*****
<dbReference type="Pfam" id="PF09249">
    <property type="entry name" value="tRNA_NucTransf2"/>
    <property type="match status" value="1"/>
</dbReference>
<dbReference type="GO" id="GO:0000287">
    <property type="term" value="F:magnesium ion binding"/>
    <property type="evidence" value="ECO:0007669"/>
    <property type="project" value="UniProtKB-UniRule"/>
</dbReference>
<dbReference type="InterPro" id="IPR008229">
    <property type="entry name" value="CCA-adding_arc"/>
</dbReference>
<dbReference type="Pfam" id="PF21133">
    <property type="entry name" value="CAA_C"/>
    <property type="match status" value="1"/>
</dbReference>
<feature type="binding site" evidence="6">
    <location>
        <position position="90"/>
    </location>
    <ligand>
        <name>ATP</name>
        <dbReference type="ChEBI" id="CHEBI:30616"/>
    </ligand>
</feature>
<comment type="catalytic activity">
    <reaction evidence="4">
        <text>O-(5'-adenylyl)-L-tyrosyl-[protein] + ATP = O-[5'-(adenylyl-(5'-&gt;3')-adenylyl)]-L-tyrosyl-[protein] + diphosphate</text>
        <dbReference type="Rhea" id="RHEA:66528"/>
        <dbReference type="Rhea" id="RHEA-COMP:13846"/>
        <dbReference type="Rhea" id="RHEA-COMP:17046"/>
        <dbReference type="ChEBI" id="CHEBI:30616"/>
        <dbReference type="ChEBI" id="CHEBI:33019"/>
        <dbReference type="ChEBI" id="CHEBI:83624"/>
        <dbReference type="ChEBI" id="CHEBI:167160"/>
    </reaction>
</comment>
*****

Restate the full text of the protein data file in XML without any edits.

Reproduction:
<dbReference type="Pfam" id="PF09249">
    <property type="entry name" value="tRNA_NucTransf2"/>
    <property type="match status" value="1"/>
</dbReference>
<dbReference type="GO" id="GO:0000287">
    <property type="term" value="F:magnesium ion binding"/>
    <property type="evidence" value="ECO:0007669"/>
    <property type="project" value="UniProtKB-UniRule"/>
</dbReference>
<dbReference type="InterPro" id="IPR008229">
    <property type="entry name" value="CCA-adding_arc"/>
</dbReference>
<dbReference type="Pfam" id="PF21133">
    <property type="entry name" value="CAA_C"/>
    <property type="match status" value="1"/>
</dbReference>
<feature type="binding site" evidence="6">
    <location>
        <position position="90"/>
    </location>
    <ligand>
        <name>ATP</name>
        <dbReference type="ChEBI" id="CHEBI:30616"/>
    </ligand>
</feature>
<comment type="catalytic activity">
    <reaction evidence="4">
        <text>O-(5'-adenylyl)-L-tyrosyl-[protein] + ATP = O-[5'-(adenylyl-(5'-&gt;3')-adenylyl)]-L-tyrosyl-[protein] + diphosphate</text>
        <dbReference type="Rhea" id="RHEA:66528"/>
        <dbReference type="Rhea" id="RHEA-COMP:13846"/>
        <dbReference type="Rhea" id="RHEA-COMP:17046"/>
        <dbReference type="ChEBI" id="CHEBI:30616"/>
        <dbReference type="ChEBI" id="CHEBI:33019"/>
        <dbReference type="ChEBI" id="CHEBI:83624"/>
        <dbReference type="ChEBI" id="CHEBI:167160"/>
    </reaction>
</comment>